For those unfamiliar with Huntington’s “Clash of Civilizations” book, I will explain it because listening to the diavlog gives you pretty much no idea what it says. The thesis of the book is that just as nation-states replaced kingdoms during the “age of nationalism” peaking in the 19th century and ideology became more important on the world stage during World War 2 and the Cold War, civilizations are now replacing ideologies as the major source of world conflict. It was written partly in reaction to Francis Fukuyama’s “The End of History and the Last Man”. Fukuyama was a neoconservative (yes, they can be Japanese and not just Jewish) at the time and his vision can be conflated with those of neoconservatives as a whole because I dislike them and don’t mind offending them. It viewed the struggle between the Free World led by the U.S and communism led by the Soviet Union to be the final Hegelian dialectic leading to the former (or something like it) as the universalist final synthesis that was the world’s destiny (Fukuyama later changed his mind both about history ending considering transhumanism and neoconservatism which may largely be due to the association of the latter and the invasion of Iraq). Many neoconservatives saw the war in Iraq as bringing that country liberal democracy from which it would spread throughout the Middle East and bring that most stubborn part of the world into this grand vision. The contrasting foreign policy view of “realism” sees self-interested states with no internal dynamics as the only actors of consideration (though this may partly just be what they wish to be the case rather than actually believe). Huntington sees a world more fractured than the neoconservative one but less fragmented from the realist one (and the “Sheer Chaos” one of Martin van Creveld and John Robb, though their ideas about “primary loyalties” sound Huntingtonian). The U.S and its inhabitants do not relate to Canada, England and Western European countries like just any other state. We share commonalities with them and are more intertwined. Famous realist scholar John Mearsheimer wrote a notorious paper called “Back to the Future” in 1990 that predicted with the end of the Cold War a multipolar Europe would be wracked by crises and military conflicts, which has plainly not happened and seems silly given how friendly the “Western” nations are with each other. That is because we are part of the same civilization.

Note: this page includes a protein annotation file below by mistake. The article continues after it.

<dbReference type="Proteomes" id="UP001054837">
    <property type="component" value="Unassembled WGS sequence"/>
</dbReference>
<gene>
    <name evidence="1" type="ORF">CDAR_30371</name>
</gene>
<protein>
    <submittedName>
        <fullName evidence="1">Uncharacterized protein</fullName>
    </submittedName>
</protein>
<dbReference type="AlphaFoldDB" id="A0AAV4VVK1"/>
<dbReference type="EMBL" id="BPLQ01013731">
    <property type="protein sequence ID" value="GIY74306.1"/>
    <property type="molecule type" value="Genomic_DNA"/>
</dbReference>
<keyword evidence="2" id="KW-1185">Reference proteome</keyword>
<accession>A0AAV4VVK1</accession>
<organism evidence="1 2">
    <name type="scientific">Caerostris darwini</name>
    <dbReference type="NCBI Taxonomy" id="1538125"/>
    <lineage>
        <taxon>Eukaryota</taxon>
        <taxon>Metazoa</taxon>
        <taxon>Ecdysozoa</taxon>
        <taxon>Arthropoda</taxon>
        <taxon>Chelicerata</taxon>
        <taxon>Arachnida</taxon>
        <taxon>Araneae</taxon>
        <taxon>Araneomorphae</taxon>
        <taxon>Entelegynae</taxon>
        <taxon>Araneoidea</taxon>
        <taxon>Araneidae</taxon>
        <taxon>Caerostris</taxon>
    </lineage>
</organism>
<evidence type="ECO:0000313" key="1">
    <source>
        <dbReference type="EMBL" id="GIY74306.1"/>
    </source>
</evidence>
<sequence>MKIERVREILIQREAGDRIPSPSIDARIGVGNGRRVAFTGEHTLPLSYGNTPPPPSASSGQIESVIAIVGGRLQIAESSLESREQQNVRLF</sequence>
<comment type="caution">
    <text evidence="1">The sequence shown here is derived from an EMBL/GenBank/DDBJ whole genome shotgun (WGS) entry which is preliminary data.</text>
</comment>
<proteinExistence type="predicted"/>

Huntington defines a civilization as “the highest cultural grouping of people and the broadest level of cultural identity people have short of that which distinguishes humans from other species”. Reza is of course right that the whole reason he came up with civilizational categories was to create distinctions, because without distinctions they would be synonyms and not of any use, but to say that he was trying to create separation and deny commonality is wrong. He also says

Civilizations have no clear-cut boundaries and no precise beginnings and endings. People can and do redefine their identities and, as a result, the composition and shapes of civilizations change over time. The cultures of peoples interact and overlap. The extent to which the cultures of civilizations resemble or differ from each other also varies considerably. Civilizations are nonetheless meaningful entities, and while the lines between them are seldom sharp, they are real.

Religion often plays a major role in defining civilizations and they serve as a good analogy. To nonbelievers like me and many other folks who discuss this, all religions are a bunch of nonsense and their adherents don’t know much about what they are supposed to believe. This does not mean there are no differences between religions or that a person’s religion is irrelevant. In large part because believers think their religion is important they will act as if that is the case and people who don’t acknowledge any substance to religion must nevertheless take into account the impact they have on the world.

Even if there are no commonalities among the different cultures that consider themselves part of “Islam” the fact that many Muslims do feel they are part of one “Ummah” and there is an important (if only because of the reactions they provoke) transnationalist jihadist movement (from other diavlogs, it seems Reza has a good understanding of that aspect of it, though to him because the ultimate realization of the Caliphate is ridiculous he simply pronounces them nihilists and does not think of them in their terms) means that the idea of an “Islamic Civilization” is not nonsense. The decline of secular nationalist movements (associated with the regimes of Turkey, Egypt, Algeria, Syria, Iraq and the P.L.O) and the communist alternative to the West has left the door open to Islamist movements. The Islamic Civilization is distinctive for its violence (which I discussed in relation to the book here) but the framing of the book is not one of bipolar confrontation between the West and Islam. They are merely two of a larger number of civilizations, with the West having been previously dominant and Islam being the most vital of the “indigenist” backlash against long-term Western domination. Huntington does not urge for the U.S to confront and defeat other civilizations, but mostly to mind its own business and especially avoid interfering in the internal affairs of other civilizations where it is seen as least welcome.

All this makes me doubt that Reza read the book and, to a lesser extent, knows what he’s talking about and is worth listening to or having a discussion with.

UPDATE: In the comments Razib gives a fantastic explanation for the contingent nature of Arab/Muslim conquests after being asked to expand on simple “no” response. It’s the sort of thing that reminds me why I started visiting there in the first place.

UPDATE 2013: The old haloscan gnxp comments are gone, but the Internet Archive mirrored the previous link.